With Lent upon us, it is prudent to ask: why do we fast?
First, a better question might be, what is fasting?
From a spiritual perspective, fasting is an abstaining from a material good for the sake of turning away from “worldly” and sinful ways and back to God. Christ himself said that His disciples would fast once He had departed (Lk 5:35). Typically, fasting involves the restriction of diet in some way. The Church has classically recommended fasting every Friday during Lent, asking the faithful to abstain from meat. Interestingly, the largely secular health and fitness industry has caught on to fasting, particularly in diets such as Intermittent Fasting and eating in a caloric deficit.
So, why should we fast? Simply put, spiritual progress is difficult in today’s world without moderating or limiting consumption of things. Moreover, with our ever-increasing consumer oriented and materialistic world, fasting does not have to be limited to food.
I recently watched a documentary on Netflix on Minimalism. While it was secular in nature, I found myself inspired by the story. The concept of the film was simple: these men and women had adopted a lifestyle of not living in excess. They sold many of their possessions, lived in smaller homes, and just had less stuff. This, many testified, led to their ultimate happiness. And I believe them. Further, this is a glimpse into the popular culture’s mind. While wealth and consumerism are at an all-time high, anxiety and depression are on the rise, and our individual peace and contentment have been compromised.
Remember the story of the rich man? After telling Jesus he had observed the law perfectly, Jesus went one step further. “Jesus said to him, ‘If you wish to be perfect, go, sell what you have and give to the poor, and you will have treasure in heaven. Then come, follow me.’ When the young man heard this statement, he went away sad, for he had many possessions.” (Mat 19: 21-22)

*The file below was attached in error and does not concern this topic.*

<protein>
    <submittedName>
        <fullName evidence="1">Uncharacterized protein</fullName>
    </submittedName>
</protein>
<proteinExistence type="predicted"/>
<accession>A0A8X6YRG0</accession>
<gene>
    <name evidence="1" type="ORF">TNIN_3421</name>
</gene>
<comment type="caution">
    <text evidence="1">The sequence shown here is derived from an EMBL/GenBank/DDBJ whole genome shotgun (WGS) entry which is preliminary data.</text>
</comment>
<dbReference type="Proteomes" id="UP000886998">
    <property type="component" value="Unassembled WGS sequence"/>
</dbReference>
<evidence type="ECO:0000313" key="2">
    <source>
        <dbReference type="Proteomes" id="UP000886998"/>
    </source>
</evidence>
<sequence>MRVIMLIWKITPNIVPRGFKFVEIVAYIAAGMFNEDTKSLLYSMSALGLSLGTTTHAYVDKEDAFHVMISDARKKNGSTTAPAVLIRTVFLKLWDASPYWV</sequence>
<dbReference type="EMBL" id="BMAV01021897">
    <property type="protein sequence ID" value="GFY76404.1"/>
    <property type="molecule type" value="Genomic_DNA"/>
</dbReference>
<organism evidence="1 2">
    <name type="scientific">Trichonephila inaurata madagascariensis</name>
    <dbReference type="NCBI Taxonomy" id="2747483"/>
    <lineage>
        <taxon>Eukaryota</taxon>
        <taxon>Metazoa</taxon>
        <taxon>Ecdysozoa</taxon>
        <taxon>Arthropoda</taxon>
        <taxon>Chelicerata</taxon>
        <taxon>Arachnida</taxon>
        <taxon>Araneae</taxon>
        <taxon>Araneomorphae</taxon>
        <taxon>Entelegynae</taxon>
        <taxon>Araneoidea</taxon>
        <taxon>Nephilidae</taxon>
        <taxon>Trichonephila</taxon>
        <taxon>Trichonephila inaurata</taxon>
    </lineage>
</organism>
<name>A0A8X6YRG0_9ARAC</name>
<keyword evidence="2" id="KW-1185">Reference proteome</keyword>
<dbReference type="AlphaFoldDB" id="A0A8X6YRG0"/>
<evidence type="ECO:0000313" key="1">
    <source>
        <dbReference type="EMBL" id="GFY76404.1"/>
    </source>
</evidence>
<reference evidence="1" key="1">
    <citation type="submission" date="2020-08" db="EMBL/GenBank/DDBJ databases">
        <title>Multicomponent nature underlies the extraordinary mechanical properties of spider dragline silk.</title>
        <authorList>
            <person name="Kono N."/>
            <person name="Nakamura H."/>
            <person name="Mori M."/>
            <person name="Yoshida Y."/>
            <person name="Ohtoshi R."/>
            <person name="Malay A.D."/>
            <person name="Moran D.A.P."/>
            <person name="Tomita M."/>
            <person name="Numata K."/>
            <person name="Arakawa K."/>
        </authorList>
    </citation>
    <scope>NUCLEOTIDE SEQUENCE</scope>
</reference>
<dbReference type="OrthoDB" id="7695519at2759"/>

Now, am I suggesting that we sell everything we own for Lent? Certainly not. That is between you and God. More on that in a moment. But, look at the emotion from the man after Jesus asked him to give up his things. He was sad. This would suggest that in order to be happy, and in Jesus’ words “perfect”, we cannot cling to these external things. In fact, He asks that we give these things up before we follow Him.
It is important to note: spiritual progress and happiness are two different things. You can be living the spiritual life and not feel happiness. However, I would suggest that the pursuit of authentic spiritual progress will lead to your ultimate happiness.
With that said, from what should we fast? I suggest taking a hard look at what vice might be gripping you right now, today. Perhaps it’s overeating, or maybe over-consumption of material goods. Maybe it’s another bad habit. For myself, it is clearly the overuse of modern technology, specifically that of my phone. Constant scrolling on social media, consuming the latest sports and news, checking emails and snap-chatting keeps me away from the very thing I am trying to gain while staying “plugged in”: connection. So, my hope is, that in disconnecting in some way, I will re-connect. Re-connect with my family, more play time with my son, more downtime with my wife and our expectant new child, more time to pray, reflect and write.
The minimalism concept was compelling, but it fell short of the most important point of all. The minimalists claimed that in order to find complete happiness, you simply had to stop collecting material goods. So close, but not enough in my opinion. After this initial “giving up”, there is more God asks of us. This thought kept bringing me back to scripture, and this, I believe, is at the heart of a real, strong Lenten practice:
“For whoever wishes to save his life will lose it, but whoever loses his life for my sake will find it.” (Mat 16:25)
My next few blog posts will be my reflections this Lent on my small attempt to “lose” some of my life for God’s sake. Stay tuned.